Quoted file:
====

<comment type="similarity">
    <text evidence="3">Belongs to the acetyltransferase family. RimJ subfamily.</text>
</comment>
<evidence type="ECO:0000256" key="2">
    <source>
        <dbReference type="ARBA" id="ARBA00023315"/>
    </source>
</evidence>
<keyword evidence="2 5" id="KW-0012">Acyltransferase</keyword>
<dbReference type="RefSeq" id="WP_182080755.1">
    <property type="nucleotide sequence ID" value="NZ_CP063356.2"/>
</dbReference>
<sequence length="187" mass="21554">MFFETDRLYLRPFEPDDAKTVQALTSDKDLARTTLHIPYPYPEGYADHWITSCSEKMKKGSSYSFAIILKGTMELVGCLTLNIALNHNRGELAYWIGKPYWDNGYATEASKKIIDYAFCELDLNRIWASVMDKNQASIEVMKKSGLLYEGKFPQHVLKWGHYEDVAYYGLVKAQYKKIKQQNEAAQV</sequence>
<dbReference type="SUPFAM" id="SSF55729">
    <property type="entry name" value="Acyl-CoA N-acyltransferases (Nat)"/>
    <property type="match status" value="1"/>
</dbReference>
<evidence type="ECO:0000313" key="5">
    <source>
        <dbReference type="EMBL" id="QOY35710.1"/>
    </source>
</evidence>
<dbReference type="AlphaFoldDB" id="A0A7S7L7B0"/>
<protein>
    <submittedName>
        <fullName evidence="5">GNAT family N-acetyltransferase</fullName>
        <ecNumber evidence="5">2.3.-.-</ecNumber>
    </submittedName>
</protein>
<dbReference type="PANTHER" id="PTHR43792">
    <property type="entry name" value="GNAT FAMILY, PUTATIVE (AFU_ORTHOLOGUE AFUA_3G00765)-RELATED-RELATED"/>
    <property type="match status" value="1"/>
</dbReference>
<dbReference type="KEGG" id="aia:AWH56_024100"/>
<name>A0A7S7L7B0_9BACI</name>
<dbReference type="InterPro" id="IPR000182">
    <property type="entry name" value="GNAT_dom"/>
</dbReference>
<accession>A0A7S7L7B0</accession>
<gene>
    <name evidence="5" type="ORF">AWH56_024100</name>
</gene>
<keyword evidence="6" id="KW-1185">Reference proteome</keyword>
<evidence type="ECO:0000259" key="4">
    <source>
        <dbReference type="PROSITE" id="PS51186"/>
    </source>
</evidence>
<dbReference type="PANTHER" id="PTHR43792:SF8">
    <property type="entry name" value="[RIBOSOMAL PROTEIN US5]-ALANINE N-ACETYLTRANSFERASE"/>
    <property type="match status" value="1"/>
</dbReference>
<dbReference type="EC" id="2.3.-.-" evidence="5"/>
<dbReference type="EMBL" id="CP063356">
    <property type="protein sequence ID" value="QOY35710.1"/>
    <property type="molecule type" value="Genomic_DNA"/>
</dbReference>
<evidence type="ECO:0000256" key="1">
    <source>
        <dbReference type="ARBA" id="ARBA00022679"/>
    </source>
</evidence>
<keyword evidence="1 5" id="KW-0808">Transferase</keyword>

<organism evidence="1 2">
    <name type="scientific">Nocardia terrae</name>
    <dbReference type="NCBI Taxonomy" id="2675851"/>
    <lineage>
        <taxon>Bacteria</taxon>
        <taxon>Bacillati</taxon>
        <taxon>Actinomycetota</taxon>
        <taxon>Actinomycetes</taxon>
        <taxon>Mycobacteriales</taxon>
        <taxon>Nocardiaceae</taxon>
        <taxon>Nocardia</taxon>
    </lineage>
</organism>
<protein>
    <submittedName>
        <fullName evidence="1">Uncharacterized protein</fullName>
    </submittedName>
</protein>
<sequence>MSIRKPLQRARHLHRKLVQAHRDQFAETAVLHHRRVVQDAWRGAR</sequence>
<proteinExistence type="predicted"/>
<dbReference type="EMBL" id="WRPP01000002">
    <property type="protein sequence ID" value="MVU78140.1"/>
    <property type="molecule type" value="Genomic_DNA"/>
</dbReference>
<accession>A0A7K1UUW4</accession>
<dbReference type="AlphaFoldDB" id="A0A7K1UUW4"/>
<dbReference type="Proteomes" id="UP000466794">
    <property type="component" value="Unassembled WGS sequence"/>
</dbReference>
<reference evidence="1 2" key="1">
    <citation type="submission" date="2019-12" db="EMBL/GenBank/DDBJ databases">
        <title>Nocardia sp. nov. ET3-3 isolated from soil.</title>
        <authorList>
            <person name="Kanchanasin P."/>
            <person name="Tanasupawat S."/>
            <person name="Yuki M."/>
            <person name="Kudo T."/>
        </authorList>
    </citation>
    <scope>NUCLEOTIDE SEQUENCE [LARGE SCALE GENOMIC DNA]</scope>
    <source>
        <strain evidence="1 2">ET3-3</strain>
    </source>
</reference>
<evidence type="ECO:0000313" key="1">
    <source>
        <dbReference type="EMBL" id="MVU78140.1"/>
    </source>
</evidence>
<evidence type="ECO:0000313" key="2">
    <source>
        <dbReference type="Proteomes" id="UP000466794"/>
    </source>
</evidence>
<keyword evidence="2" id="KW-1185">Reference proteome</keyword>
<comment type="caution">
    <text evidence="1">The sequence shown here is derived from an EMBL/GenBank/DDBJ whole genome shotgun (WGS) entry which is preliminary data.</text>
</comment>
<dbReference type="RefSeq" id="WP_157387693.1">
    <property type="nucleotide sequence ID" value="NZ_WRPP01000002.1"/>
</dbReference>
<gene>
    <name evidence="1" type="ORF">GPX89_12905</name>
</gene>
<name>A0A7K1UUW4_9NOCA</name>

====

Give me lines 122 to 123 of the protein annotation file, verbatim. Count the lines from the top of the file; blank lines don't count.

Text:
<dbReference type="RefSeq" id="WP_157387693.1">
    <property type="nucleotide sequence ID" value="NZ_WRPP01000002.1"/>